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Ralf Little: "Jeremy Hunt challenged me to prove him wrong. So I did"

At a time when personality trumps policy as a campaign method, is social media the new political battleground?

Ralf Little found fame as dogsbody Antony in The Royle Family. He’d dropped out of medical school to take that role – and act year lashed out at the government over their treatment of the NHS. Jeremy Hunt bit back but Little had verified facts at his fingertips. Twitter was gripped and the debate was shared by thousands. He told us why he proved Jeremy Hunt wrong. 

My brother is a junior doctor and I started medical school myself (I dropped out after a few weeks to do The Royle Family). I’ve always had an eye on that world.

I watched [former Health Secretary] Jeremy Hunt spin the junior doctors’ strike – telling an untrue story to people who don’t have time to sift through all the bullshit to get to the facts. It’s not that people are stupid or ignorant, but now more than ever they don’t have the time.

He spun vast sections of the British public against doctors – actual doctors – doctors whose job it is to keep you alive. He spun it like doctors were greedy for wanting protections to ensure they could do their job safely and received fair compensation for it.

I started arguing back. Not losing my cool, but trying to convince people.

When the Jeremy Hunt thing happened, it was absolutely not my intention for it to blow up the way it did. I saw him lying on TV and I was furious. I went ‘you’re a liar, mate. Sue me if I’m not telling the truth, I dare you’. Then he came back at me and I was thinking – ok, I can’t let that go. He issued a challenge to see if I could prove him wrong, so I did. I got in touch with some of my junior doctor-activist mates on Twitter and we agreed that we couldn’t let it slide. We sat down together and said, right – let’s go at him hard.

https://twitter.com/RalfLittle/status/924636074231717888

Propaganda is so effective. If I’m to say – and I’m making these numbers up – 0.003% of the NHS budget goes on so-called health tourism and, actually, that’s far less than, say, parliament’s spend on ice cream. That’s less compelling an emotional story than ‘look at these people who have ten kids, and live off benefits from the state – it’s our money paying for that’.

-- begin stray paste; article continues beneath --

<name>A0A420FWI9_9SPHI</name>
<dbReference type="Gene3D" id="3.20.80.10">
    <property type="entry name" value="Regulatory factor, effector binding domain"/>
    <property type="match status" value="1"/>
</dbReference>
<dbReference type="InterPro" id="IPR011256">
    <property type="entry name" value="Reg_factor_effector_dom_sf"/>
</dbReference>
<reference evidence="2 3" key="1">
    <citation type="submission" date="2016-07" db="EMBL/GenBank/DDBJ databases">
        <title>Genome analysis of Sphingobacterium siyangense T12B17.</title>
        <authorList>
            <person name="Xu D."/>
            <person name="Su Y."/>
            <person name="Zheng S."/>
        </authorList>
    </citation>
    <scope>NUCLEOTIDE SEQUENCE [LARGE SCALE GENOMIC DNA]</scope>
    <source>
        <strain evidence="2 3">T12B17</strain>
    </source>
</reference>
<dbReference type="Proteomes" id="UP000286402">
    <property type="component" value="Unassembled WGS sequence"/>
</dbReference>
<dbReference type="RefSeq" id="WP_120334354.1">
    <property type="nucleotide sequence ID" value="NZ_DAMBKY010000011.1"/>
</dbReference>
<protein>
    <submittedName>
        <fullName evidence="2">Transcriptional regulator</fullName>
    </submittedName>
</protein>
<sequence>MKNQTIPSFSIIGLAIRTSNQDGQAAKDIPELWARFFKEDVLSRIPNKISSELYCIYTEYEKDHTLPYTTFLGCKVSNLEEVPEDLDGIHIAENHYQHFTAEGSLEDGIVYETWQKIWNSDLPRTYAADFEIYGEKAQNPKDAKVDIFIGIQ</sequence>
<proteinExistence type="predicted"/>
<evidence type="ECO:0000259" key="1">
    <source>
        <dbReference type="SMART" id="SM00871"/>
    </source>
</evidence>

In any big system, there are built-in margins of error. You’re not looking at the eight million people who would otherwise be struggling without benefits – you’re just picking a scary story. It’s much easier to scare people than it is to inform. The reason I was able to criticise Jeremy Hunt with facts is because he gave me the perfect opportunity.

None of this was deliberate or thought out. I didn’t feel a responsibility to use my platform this way. It’s just me being me – it’s an extension of what I’m like to talk to in the pub. I’m hard work, basically.

Truth be told, it makes me pretty miserable sometimes. Sometimes I wonder if I should just delete my account, and there have been times where I look back at things I’ve tweeted in the past and realise I don’t stand by them now. I think I’ve surely got a responsibility to say something given everything that’s going on in the world: the rise of proto-fascism, and the awful things people say, for example, about the homeless. I’ve got a responsibility to humanity. There are 180,000 people now who might read something I have to say and decide I have a good point.

Immediately the moment after I think that, I wonder: who the hell do I think I am? There’s a certain self-importance that comes with thinking you have something valuable to say. I have this internal conflict about it – I’m basically the Schrödinger’s cat of Twitter.

The opposite of ‘scientist’ isn’t ‘bell-end’

When push comes to shove, I’m probably just screaming into the void as much as anyone else is. Five years ago, I would’ve said different. I certainly don’t ever feel like I have the right to teach anyone anything. That said, sometimes – just sometimes – I’ll have an exchange with someone on Twitter that absolutely makes my week. They might just say that they hadn’t thought of something a certain way and thank me for taking the time to discuss it.

There is an astonishing sense of false balance that means people in power aren’t being held to account like they should. It’s not balance when you’ve got someone on to talk about climate science and then have someone else who comes on to say that climate science isn’t real because there are fairies at the bottom of the garden. The opposite of ‘scientist’ isn’t ‘bell-end’.

What concerns me is the public’s growing lack of ability to discern what constitutes a journalist. It’s opaque, and people aren’t reporting the full truth about Brexit because of some idea that there must always be someone to play devil’s advocate. If the chief economist says something’s going to be a disaster, that’s the news. You don’t need to find someone to refute it in contrived pursuit of balance. Journalistic critique is somewhat failing, but I think what’s worse is trying to be a journalist in a world where anyone with more than 10,000 followers qualifies as one.

Ralf Little is appearing in God of Carnage at Theatre Royal Bath 29 August – 15 September

Follow @RalfLittle on Twitter

Image: Matthew Chattle/Shutterstock

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